Jennifer Chambliss Bertman • Literary References
The Arrow is the monthly digital product that features copywork and dictation passages from a specific read aloud novel (you purchase or obtain the novels yourself). It’s geared toward children ages 11-12 and is an indispensable tool for parents who want to teach language arts in a natural, literature-bathed context.
This guide contains the following features:
- 4 Passages (one per week) for copywork/dictation
- Notes about grammar, punctuation, spelling, and literary devices
- 3 Grammar or Punctuation Spotlights
- Cultural Context box
- Literary Device: Literary references as shortcuts
- Writing Activity: Write a Literary Reference
- 9 Discussion Questions
- Book Club Party ideas
- 48 pages
- Original Publication Date: March 2020
- New look, same content: September 2021
All products are digital and downloadable. All sales are FINAL. No refunds.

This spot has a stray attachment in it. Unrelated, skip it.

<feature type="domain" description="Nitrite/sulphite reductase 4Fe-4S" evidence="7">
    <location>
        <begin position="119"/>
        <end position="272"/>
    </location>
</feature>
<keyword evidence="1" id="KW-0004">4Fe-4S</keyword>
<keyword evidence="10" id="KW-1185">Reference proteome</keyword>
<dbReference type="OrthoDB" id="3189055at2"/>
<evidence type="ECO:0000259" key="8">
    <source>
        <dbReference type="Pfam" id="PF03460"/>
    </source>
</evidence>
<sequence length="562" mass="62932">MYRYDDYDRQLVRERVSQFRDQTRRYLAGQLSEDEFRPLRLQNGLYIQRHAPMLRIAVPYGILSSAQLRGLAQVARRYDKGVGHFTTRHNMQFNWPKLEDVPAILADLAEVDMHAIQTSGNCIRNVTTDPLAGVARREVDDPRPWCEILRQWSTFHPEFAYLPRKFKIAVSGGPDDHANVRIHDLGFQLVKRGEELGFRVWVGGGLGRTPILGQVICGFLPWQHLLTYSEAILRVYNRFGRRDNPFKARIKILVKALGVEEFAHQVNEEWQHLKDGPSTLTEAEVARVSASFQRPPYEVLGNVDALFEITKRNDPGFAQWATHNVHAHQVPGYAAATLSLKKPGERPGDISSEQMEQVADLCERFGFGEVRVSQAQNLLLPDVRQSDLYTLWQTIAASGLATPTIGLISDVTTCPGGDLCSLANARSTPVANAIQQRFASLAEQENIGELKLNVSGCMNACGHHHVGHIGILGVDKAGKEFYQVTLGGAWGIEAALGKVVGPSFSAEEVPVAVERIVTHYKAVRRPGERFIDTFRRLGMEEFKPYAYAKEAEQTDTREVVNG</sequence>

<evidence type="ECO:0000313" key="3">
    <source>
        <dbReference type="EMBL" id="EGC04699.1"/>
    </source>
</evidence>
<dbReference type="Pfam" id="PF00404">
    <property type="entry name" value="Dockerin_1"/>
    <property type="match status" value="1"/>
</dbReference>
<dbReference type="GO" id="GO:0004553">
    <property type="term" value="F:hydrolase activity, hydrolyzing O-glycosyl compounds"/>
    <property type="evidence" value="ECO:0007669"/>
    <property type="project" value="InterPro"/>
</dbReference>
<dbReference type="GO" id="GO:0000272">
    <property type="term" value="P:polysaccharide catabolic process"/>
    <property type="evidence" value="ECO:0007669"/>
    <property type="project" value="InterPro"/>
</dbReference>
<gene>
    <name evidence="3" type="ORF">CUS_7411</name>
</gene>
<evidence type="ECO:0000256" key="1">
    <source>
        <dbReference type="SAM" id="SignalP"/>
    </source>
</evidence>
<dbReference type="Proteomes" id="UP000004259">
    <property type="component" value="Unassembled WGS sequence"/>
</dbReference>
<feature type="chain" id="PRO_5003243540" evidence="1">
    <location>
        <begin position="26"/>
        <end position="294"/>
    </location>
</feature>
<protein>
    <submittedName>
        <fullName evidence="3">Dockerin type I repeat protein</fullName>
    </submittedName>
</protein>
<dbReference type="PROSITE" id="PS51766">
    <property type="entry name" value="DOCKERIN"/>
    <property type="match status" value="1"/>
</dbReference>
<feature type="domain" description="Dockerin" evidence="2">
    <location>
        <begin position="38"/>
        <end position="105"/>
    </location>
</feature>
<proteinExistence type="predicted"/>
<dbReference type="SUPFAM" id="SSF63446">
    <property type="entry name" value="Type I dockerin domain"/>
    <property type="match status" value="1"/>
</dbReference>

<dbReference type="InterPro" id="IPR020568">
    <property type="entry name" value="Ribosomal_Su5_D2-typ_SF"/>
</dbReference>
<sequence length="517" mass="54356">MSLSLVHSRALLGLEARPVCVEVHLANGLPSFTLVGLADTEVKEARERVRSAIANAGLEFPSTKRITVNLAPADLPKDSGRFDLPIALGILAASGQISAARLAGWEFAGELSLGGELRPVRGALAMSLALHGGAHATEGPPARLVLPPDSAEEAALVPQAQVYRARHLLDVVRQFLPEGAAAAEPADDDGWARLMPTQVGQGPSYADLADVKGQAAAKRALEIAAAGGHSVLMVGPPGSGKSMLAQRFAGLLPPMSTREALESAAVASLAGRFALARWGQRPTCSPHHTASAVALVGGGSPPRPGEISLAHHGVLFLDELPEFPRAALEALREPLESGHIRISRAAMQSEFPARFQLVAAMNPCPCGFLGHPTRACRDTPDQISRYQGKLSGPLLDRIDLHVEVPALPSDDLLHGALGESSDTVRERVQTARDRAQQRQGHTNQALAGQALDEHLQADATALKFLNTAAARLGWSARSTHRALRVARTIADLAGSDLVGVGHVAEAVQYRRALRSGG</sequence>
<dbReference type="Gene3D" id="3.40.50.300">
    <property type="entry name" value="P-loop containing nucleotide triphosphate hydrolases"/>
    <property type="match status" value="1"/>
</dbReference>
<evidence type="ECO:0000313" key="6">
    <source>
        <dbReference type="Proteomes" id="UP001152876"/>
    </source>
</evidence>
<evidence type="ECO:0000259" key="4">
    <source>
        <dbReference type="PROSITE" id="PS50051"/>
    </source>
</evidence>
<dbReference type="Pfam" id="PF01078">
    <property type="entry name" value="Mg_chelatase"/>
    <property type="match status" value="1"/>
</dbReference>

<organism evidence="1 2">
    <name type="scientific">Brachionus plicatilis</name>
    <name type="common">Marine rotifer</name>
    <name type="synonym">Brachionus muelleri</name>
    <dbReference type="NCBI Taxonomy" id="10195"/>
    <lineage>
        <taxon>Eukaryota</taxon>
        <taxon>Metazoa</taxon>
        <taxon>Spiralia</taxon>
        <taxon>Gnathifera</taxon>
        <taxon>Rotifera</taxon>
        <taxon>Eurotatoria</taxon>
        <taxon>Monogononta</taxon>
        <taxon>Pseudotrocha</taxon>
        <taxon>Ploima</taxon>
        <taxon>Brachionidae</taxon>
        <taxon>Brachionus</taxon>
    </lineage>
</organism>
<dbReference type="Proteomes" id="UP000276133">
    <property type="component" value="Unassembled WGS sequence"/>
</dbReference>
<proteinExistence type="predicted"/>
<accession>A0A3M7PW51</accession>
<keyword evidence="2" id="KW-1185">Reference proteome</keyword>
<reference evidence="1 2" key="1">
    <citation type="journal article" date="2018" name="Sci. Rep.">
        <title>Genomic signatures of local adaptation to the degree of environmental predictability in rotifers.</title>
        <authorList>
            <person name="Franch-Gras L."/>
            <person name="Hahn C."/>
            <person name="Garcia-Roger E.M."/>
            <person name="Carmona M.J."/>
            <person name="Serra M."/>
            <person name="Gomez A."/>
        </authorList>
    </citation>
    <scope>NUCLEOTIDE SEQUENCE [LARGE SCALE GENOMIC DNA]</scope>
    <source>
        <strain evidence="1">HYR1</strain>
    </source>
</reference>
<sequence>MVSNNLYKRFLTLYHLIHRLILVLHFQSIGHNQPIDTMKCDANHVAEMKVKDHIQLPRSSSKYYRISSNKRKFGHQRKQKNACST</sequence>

About the book
For twelve-year-old Emily, the best thing about moving to San Francisco is that it's the home city of her literary idol: Garrison Griswold, book publisher and creator of the online sensation Book Scavenger (a game where books are hidden in cities all over the country and clues to find them are revealed through puzzles). Upon her arrival, however, Emily learns that Griswold has been attacked and is now in a coma, and no one knows anything about the epic new game he had been poised to launch. Then Emily and her new friend James discover an odd book, which they come to believe is from Griswold himself, and might contain the only copy of his mysterious new game.
Racing against time, Emily and James rush from clue to clue, desperate to figure out the secret at the heart of Griswold's new game―before those who attacked Griswold come after them too.
The paperback edition of Book Scavenger by Jennifer Chambliss Bertman features a gorgeous, brightened cover and an interview with the author. – Amazon
Purchase the Book Scavenger
While Book Scavenger is a whimsical story, parents of sensitive readers may wish to preview the book. The story opens with a mugging, and readers are left uncertain about the victim’s recovery until the end of the story.